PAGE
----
UK: COVID disrupts public life again, but symptoms ‘less severe’
People hospitalised as Omicron surges appear to be less sick than those admitted earlier in the pandemic, vaccines minister says.
People being hospitalised with COVID-19 in the United Kingdom as the Omicron variant surges have “less severe” symptoms compared with those admitted earlier in the pandemic, an official said.
Maggie Throup, minister for vaccines and public health, also said that the number of hospitalised COVID-19 patients was “about half what it was a year ago”, despite the country’s record-high virus caseload.
“That just shows the power of the vaccine,” she told Sky News on Tuesday.
Omicron is the dominant variant in the country, accounting for more than 90 percent of infections.
While hospitalisations are rising, they have not tracked the trajectory of daily cases, possibly reflecting the effect of vaccines, the likely lower severity of Omicron and the time lag in people going into hospital after becoming infected with COVID-19.
The number of people hospitalised with COVID-19 in England, which accounts for more than 80 percent of the UK’s total population, has doubled in less than two weeks, rising to more than 14,000 – lower than the peak of 34,000 patients recorded last winter.
But the UK’s soaring caseload has disrupted public life, with staff across a range of industries self-isolating, some train operators cancelling services and schools facing teacher shortages as term restarts in England.
Al Jazeera’s Rory Challands, reporting from London, said up to one million Britons were absent from work as they were “sick with COVID-19 or self-isolating”.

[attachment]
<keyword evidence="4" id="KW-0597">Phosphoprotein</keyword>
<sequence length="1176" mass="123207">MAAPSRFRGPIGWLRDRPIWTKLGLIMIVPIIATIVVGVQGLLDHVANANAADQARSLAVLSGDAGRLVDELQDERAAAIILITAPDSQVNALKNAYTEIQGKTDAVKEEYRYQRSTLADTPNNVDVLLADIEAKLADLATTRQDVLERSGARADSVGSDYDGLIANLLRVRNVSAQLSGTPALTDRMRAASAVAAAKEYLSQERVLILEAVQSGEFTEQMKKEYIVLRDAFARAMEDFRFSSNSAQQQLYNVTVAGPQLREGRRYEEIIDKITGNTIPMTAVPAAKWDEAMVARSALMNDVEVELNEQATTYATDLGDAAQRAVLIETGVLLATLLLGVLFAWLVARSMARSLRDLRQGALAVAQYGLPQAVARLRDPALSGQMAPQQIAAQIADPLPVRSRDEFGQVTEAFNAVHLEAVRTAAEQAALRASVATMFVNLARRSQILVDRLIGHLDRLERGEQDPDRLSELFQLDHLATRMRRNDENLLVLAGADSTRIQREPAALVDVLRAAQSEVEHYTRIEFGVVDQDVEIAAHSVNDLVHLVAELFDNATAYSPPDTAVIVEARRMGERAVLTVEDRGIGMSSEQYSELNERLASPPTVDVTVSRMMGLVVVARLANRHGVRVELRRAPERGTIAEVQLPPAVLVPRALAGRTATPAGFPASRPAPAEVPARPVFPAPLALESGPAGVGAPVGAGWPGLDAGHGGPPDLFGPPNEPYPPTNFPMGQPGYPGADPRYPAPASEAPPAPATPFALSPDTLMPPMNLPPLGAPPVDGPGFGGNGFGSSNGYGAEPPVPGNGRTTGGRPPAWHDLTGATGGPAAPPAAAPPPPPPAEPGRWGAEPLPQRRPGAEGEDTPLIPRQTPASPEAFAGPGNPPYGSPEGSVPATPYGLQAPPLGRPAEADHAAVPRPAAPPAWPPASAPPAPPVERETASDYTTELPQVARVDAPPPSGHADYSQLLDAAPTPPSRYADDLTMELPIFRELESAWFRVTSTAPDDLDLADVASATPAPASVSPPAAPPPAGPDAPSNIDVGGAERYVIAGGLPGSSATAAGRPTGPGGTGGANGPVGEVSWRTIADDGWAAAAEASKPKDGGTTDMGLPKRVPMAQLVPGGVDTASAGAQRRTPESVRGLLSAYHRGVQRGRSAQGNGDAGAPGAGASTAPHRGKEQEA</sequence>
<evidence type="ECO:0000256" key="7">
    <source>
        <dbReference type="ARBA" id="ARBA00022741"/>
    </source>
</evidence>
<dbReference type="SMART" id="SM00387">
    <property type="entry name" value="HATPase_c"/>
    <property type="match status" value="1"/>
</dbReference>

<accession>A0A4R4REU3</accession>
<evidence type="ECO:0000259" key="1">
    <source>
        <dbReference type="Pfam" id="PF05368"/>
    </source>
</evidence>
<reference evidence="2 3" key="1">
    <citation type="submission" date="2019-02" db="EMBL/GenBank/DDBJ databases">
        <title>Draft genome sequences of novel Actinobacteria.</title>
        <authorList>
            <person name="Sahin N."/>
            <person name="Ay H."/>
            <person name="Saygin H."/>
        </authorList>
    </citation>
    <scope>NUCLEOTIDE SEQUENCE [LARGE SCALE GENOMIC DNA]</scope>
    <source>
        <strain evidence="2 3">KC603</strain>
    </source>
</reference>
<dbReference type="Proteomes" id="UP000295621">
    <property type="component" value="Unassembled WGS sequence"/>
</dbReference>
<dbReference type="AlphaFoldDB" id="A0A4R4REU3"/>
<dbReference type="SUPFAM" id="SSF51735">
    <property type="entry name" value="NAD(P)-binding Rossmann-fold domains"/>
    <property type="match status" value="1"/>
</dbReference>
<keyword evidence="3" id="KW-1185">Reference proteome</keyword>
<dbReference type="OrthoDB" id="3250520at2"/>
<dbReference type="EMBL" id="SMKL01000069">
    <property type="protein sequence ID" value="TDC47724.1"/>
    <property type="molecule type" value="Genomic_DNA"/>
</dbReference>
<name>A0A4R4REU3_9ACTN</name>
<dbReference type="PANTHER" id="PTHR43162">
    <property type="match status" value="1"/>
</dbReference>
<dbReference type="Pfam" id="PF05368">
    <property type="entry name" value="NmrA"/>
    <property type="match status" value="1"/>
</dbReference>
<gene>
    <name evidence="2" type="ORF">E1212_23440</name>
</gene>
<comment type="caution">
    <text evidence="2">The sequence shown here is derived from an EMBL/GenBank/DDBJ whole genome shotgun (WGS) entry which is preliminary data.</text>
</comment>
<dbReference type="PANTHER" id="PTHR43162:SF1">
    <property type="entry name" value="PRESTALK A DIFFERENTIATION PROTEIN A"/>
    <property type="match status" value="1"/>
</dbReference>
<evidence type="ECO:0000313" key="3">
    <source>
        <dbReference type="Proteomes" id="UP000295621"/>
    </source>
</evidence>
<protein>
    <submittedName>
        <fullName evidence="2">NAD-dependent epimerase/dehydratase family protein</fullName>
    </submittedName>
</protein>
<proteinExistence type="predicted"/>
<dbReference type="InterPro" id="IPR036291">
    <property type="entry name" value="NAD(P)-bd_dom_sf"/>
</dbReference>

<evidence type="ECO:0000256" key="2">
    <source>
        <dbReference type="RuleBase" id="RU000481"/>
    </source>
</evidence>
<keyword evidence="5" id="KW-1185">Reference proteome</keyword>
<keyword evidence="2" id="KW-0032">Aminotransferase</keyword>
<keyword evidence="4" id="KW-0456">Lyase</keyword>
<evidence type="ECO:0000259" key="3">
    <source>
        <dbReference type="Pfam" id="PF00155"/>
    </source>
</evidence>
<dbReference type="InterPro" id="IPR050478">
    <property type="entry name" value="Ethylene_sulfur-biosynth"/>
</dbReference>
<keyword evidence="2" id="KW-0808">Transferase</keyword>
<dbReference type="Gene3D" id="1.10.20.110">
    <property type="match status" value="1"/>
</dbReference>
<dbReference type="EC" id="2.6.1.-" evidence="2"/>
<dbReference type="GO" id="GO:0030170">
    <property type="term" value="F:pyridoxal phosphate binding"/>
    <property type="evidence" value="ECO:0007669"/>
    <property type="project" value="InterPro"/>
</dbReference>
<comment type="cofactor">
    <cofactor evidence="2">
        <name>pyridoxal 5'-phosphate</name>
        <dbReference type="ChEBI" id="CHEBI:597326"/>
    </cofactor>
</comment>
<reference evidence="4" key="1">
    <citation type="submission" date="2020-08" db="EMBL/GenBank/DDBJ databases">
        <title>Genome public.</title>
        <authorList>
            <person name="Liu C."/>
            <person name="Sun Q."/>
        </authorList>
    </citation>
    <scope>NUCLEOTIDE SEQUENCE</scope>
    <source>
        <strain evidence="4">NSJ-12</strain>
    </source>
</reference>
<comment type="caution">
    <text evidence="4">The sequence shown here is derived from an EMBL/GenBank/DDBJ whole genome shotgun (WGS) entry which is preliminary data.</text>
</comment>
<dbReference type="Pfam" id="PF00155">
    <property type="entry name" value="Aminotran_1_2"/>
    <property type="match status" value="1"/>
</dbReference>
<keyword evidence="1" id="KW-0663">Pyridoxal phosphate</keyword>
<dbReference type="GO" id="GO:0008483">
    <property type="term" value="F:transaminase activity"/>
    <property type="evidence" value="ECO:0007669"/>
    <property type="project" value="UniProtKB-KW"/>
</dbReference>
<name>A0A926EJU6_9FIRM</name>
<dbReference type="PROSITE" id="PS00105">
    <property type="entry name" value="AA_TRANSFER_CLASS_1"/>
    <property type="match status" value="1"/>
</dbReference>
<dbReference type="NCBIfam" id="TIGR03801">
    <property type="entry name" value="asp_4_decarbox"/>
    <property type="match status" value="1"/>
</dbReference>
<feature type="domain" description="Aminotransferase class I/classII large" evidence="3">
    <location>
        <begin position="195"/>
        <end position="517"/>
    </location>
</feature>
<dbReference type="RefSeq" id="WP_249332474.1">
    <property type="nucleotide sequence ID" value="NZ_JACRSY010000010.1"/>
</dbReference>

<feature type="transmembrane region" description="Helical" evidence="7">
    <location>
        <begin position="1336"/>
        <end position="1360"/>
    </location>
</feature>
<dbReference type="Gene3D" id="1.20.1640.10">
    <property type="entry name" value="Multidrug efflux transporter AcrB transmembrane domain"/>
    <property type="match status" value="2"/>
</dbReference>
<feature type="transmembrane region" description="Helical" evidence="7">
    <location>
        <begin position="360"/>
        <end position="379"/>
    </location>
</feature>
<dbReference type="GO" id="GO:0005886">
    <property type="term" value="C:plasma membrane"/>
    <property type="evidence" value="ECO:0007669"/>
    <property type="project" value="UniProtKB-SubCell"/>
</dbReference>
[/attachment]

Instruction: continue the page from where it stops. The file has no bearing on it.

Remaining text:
“The government says it has tasked its cabinet ministers with preparing for a worst-case scenario of perhaps one in four people being off from work,” he said. “If it happens, that is obviously going to hit the National Health Service and the transport network.”
According to Throup, British Prime Minister Boris Johnson’s virus strategy was working, adding there was no need for further restrictions at this stage.
Johnson imposed some measures in England last month under his so-called “Plan B” approach, including making mask-wearing mandatory on public transport and in shops.
But he stopped short of cracking down on gatherings or closing businesses, while ramping up a booster vaccination programme to control the spread of Omicron.
Johnson warned on Monday that pressure on hospitals would be “considerable” in the next couple of weeks but ruled out any immediate change of course.
He said that the new variant was “plainly milder” compared with previous strains and that the UK was in a stronger position than earlier in the pandemic.
Scotland, Wales and Northern Ireland, which control their own COVID-19 rules, have all recently imposed some new measures.